Pinehurst's head greenskeeper has soothed fears that the US Open will again become a lottery because of a brutally tough course set-up.
Pinehurst's No.2 course also hosted the US Open in 1999
Last year's event at Shinnecock Hills teetered on the brink of chaos with sun and wind rendering some greens so fast as to be almost unplayable.
But Paul Jett told BBC Sport: "They're two completely different courses with different grasses and environments.
"With the humidity here there will always be some moisture in the ground."
The 105th US Open takes place at Pinehurst, North Carolina, on the same inland tree-lined course which hosted the event six years ago, won by the late Payne Stewart.
The tournament is organised by the United States Golf Association, which aims to make the event "the most rigorous, yet fair examination of golf skills, testing all forms of shot-making".
The USGA provides the greens staff with directions on course preparation based on 14 different factors, and Jett, course superintendent for Pinehurst No.2, anticipates another favourable reception.
"I've had no discussion with anyone at the USGA that's indicated that we'll do anything different to what we did in 1999 and we know how that worked out," said Jett.
"The set-up is pretty much the same and there's no reason we shouldn't have an excellent championship.
"The last 10 days have been excellent for the growth of the Bermuda grass in the rough and on the fairways.
"We couldn't have asked for anything better than what we got. We have had just enough rain not to have to turn on any irrigation systems but yet everything is still fairly firm. Right now the golf course is really good."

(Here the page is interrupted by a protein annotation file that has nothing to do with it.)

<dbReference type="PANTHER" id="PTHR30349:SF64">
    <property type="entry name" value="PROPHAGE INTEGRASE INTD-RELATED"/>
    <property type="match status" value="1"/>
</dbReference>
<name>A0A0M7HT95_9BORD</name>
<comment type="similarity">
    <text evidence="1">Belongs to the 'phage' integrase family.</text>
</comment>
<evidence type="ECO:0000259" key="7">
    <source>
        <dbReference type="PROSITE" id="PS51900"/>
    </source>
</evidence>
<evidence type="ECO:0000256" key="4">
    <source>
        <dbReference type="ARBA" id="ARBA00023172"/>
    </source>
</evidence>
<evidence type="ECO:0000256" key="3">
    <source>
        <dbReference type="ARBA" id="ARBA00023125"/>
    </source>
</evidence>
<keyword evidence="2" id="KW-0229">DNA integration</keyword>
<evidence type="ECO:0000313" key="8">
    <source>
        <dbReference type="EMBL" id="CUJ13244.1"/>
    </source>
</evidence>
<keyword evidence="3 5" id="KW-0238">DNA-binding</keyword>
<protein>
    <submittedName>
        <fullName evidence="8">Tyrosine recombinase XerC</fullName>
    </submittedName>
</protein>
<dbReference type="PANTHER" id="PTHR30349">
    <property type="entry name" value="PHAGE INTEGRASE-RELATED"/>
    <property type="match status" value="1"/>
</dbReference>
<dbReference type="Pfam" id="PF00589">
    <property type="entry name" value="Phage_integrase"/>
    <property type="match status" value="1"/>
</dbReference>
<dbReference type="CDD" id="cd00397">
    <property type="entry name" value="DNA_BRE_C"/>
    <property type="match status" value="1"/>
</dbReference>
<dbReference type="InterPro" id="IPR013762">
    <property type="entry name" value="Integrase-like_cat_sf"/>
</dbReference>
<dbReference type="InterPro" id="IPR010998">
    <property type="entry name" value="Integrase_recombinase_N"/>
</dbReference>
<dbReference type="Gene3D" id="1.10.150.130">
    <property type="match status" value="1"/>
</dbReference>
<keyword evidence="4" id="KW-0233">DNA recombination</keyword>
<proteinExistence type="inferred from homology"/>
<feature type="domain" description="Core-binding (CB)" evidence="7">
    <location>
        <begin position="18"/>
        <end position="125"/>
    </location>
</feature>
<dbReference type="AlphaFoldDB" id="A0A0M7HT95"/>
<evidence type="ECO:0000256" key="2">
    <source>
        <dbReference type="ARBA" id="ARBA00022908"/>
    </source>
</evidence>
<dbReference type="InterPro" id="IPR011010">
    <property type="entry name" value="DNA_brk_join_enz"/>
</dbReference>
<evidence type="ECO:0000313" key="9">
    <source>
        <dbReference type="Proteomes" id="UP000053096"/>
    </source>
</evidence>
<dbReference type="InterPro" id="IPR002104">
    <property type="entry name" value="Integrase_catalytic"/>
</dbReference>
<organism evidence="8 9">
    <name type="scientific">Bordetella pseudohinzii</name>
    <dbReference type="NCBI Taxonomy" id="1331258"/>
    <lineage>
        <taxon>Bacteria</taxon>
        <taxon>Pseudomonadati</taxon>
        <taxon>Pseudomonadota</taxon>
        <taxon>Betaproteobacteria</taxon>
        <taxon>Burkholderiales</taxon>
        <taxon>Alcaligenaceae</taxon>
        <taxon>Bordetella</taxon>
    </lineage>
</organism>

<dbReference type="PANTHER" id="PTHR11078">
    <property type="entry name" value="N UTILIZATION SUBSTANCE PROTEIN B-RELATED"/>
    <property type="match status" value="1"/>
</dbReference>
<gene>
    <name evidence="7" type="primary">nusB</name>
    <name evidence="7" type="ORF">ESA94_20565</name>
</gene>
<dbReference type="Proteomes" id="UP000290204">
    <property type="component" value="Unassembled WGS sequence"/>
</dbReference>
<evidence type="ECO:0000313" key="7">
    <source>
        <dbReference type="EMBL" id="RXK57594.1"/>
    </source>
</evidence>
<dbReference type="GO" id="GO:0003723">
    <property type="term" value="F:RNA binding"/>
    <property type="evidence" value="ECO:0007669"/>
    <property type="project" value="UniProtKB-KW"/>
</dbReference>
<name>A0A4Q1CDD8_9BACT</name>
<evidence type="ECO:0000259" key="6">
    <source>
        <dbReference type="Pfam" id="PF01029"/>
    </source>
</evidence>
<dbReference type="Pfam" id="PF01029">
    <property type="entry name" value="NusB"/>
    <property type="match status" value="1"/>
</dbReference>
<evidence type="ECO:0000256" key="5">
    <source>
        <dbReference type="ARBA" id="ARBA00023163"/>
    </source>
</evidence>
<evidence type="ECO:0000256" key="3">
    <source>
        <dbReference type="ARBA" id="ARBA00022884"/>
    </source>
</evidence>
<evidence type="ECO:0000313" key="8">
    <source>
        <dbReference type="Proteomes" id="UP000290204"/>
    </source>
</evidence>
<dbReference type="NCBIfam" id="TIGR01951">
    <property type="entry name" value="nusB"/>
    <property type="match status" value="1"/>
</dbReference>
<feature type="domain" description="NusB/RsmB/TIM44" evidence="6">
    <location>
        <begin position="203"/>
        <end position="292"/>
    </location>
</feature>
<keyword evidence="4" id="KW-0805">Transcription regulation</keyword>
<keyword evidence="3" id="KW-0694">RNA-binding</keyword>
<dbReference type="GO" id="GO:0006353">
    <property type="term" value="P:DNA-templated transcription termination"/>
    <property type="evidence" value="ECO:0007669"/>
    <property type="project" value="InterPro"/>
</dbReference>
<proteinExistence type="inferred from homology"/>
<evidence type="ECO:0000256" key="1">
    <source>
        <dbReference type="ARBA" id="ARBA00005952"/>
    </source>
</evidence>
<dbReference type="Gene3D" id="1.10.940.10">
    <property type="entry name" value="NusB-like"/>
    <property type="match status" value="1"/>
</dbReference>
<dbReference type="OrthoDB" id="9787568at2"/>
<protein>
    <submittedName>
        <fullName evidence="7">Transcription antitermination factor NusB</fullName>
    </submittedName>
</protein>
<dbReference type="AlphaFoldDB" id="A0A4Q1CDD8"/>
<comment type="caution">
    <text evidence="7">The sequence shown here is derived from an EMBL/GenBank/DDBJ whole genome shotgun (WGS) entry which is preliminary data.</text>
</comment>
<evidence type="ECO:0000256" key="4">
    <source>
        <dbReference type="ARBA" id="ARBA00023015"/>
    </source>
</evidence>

Twelve months ago, the conditions on the exposed Shinnecock Hills layout on New York's Long Island, allied to the USGA's decision to roll some greens before play, produced surfaces so slick that putts rolled off them and perfect tee shots were unable to hold.
The green at the short seventh had to be watered during the final round to avoid making a mockery of the world's best players.
"If it's an exam paper, they're asking you a question that there's no answer to," said Lee Westwood at the time.
Jett said he "does not believe" a similar situation will happen this year, but added that Pinehurst's No.2 course (out of eight) is not a typical US Open layout.
It has similar tight fairways but the rough is not penal, and the dome-like greens form the main defence, surrounded by close-cropped grass, placing an emphasis on accurate irons and a top-class short game.
"This golf course is not going to beat you up on length, it's going to beat you up from the middle of the fairway into the green," said Jett.
But he revealed it would not be the most difficult course the players encountered during the season.
"It'll be considerably tougher than a weekly USPGA Tour event just because of the firmness of the greens, the narrowness of the fairways and the length of rough," he said.
"But probably not the toughest - it'll be in the hardest top five courses they play.
"It all depends on the weather. If the weather cooperates - and by that I mean no rain - and we can control the course and have it play firm, fast and be a fair test then we'll all be happy."